Saturday, April 08, 2006

It went well

The service was exactly the right kind of thing - non-religious and simple. His preference would have been for us not to bother at all, of course, and just get on with our lives, but this was the best compromise to keep everyone happy. So we had a small gathering - me and my brother, my mum and her partner, uncles Syd (eighty-something) and Cyril (seventy-something) and a couple of cousins (his other six brothers, aged between 66 and 85 and all with the dodgy legs and other ailments that run in the Pridmore family, couldn't make it, but they're all of course shocked to have lost their baby brother like this), plus a couple of good friends and a group of his workmates.

The minister, or whatever you call them when they're a humanist, was excellent, summarising my dad's life very nicely, 'Bridge Over Troubled Water' on the organ and a Don McLean song to finish. Then to the pub over the road for food and drink and a lot of reminiscing. And I got on just fine with my mum all day. Great to see the relatives, too, since I practically never do. He wasn't that close to his army of older brothers, a couple of whom had married and left home before he was old enough to notice they existed, but my latest vague resolution is to catch up with all of them and work out exactly how many first, second and third cousins I've got out there. Talking to Syd and Cyril today was like hanging out with two carbon copies of my dad - exactly the same sense of humour and fun.

Friday, April 07, 2006

My Personal Vision

It's getting round to time for appraisals at work. We've all got a form to fill in and guidelines to the company's Performance Appraisal System. Apparently this is considered a good thing: "Purpose of the appraisal is to achieve a balance between your performance in your current role against your career aspirations and development needs."

I don't have career aspirations and development needs. All I want out of a job is something that gives me money to finance the things I like to do with my spare time. If it involves juggling numbers, so much the better, and since my current job does that, I'm fine. Perfectly happy. I don't want to develop. I'm sick and tired of being given promotions and pay rises, because whenever I am, I end up in management rather than number-crunching, which is what I'm good at and what I enjoy doing.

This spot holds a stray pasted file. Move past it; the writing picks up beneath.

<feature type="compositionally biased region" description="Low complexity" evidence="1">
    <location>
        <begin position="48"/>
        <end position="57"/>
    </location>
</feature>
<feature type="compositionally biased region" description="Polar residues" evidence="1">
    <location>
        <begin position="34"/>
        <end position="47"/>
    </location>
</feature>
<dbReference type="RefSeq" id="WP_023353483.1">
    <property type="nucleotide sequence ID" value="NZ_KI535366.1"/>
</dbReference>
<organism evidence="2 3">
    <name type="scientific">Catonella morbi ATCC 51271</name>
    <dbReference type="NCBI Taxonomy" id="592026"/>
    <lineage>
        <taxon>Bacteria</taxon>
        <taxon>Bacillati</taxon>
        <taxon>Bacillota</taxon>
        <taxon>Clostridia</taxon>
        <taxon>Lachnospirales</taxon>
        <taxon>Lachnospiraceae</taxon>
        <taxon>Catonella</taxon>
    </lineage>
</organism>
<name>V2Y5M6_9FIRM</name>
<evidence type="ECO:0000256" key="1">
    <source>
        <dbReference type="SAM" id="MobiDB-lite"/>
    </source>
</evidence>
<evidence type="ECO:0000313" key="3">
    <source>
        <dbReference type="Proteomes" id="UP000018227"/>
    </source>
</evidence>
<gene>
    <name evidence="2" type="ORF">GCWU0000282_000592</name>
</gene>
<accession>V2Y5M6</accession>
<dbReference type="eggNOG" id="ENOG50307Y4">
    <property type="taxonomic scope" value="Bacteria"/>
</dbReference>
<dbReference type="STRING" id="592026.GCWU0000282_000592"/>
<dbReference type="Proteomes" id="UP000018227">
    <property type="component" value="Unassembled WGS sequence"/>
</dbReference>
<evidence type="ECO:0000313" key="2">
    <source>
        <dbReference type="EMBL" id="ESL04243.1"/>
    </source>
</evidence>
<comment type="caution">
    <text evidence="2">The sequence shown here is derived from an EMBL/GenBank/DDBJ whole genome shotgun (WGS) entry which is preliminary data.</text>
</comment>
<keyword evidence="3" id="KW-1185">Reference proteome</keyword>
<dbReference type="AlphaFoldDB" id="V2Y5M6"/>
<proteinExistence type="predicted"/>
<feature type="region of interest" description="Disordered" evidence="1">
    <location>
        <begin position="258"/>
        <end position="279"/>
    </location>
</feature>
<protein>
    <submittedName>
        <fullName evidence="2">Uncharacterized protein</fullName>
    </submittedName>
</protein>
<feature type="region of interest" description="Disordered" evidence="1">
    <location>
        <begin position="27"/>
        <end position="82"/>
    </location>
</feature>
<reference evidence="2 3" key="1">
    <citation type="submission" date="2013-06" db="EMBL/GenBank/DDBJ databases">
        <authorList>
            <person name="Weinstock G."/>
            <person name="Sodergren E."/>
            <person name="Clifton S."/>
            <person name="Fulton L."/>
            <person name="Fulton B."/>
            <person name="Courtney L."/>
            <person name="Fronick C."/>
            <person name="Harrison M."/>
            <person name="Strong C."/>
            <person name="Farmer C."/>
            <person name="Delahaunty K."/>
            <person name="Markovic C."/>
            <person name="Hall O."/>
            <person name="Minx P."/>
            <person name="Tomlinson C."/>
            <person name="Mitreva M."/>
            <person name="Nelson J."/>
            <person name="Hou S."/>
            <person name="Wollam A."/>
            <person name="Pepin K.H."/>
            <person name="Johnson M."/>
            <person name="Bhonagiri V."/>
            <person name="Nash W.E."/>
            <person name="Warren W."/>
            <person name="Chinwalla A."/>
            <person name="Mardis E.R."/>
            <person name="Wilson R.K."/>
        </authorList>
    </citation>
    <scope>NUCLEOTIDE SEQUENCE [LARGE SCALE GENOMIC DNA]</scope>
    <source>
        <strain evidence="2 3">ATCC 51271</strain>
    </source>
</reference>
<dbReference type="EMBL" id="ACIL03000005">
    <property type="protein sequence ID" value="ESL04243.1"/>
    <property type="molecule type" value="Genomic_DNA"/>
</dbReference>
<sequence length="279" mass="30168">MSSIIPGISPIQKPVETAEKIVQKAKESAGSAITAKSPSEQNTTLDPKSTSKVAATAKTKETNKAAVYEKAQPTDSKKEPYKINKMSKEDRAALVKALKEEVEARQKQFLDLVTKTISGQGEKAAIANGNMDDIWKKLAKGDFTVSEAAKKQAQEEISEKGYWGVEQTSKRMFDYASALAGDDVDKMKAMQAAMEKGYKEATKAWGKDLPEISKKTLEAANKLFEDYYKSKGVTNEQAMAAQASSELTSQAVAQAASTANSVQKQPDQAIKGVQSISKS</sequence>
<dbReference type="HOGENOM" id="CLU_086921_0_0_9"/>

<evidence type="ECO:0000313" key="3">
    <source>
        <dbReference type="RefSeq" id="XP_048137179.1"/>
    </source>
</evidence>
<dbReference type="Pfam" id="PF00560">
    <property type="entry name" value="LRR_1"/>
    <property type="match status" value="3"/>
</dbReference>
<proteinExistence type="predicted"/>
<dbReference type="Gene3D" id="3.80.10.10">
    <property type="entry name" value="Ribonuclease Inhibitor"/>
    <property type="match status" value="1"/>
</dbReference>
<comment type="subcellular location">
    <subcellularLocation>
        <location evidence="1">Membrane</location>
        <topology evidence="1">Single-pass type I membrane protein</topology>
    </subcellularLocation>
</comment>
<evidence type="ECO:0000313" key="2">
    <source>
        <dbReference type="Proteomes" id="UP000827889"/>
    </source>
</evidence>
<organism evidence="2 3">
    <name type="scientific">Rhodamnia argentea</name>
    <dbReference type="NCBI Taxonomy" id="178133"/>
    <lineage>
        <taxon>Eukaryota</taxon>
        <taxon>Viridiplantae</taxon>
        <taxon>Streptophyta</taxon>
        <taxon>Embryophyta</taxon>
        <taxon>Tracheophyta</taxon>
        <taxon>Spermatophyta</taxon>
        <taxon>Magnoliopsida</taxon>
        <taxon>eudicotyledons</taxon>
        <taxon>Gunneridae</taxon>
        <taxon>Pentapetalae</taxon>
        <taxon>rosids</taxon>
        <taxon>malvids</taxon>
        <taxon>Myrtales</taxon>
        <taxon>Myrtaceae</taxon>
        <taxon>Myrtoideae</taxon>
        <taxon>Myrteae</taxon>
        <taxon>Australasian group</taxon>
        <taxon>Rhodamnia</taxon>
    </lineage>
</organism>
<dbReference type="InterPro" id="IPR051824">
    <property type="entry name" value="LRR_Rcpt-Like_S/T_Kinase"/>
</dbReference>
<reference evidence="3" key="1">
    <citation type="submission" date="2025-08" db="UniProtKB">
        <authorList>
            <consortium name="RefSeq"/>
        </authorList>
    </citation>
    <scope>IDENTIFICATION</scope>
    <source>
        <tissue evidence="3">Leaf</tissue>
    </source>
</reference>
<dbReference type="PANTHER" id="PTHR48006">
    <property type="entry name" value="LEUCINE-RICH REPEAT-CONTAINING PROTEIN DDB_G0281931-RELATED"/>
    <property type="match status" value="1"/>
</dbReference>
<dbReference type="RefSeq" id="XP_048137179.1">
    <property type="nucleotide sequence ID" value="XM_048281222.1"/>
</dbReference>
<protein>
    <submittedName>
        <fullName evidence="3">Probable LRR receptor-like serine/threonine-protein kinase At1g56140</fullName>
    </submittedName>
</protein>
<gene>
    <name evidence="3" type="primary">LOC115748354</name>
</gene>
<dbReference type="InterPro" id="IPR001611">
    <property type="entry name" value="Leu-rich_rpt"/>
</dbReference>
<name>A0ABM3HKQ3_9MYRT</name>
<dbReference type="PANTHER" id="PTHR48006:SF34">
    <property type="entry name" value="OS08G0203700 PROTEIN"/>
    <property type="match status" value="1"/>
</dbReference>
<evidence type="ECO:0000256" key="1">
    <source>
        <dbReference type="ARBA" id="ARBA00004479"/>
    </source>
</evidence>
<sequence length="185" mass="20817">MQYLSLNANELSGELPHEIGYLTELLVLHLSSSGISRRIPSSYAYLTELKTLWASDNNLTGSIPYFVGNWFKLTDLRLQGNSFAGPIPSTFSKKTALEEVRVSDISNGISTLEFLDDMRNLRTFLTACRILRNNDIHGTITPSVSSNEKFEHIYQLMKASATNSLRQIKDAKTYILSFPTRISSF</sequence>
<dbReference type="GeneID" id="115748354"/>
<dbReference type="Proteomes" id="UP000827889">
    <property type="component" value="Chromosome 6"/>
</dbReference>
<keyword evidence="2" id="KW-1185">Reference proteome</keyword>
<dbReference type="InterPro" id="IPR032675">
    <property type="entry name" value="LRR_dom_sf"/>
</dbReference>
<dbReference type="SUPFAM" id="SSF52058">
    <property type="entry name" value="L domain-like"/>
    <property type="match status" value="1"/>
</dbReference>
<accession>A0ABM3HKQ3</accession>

And the horrible jargon and psychobabble this thing uses gets on my wick no end. Not only do we need to focus on 'development objectives', but they need to be SMART:
 Specific
 Measurable
 Achievable
 Realistic
 Time-bound

With bullet points, for crying out loud. And it gets worse. The form itself has a whole freaking page about Personal Development and Mastery. It seems that 'The purpose of this exercise is to help you identify what personal goals you want to achieve that enable you to deliver your Personal Vision, and to understand how these overlap with the Company Vision and your departments goals.'

Capital letters for Personal Vision and Company Vision, just to stress what big, important concepts these are. And no apostrophe in 'departments'. I've got this from my dad, I know, but people who can't use an apostrophe right irritate me. My boss's grammar and punctuation are just awful, and it makes it hard to respect her like I should (she's not responsible for this appraisal thing, I should make it clear - we pay someone in human resources ridiculous amounts of money to come up with rubbish like this).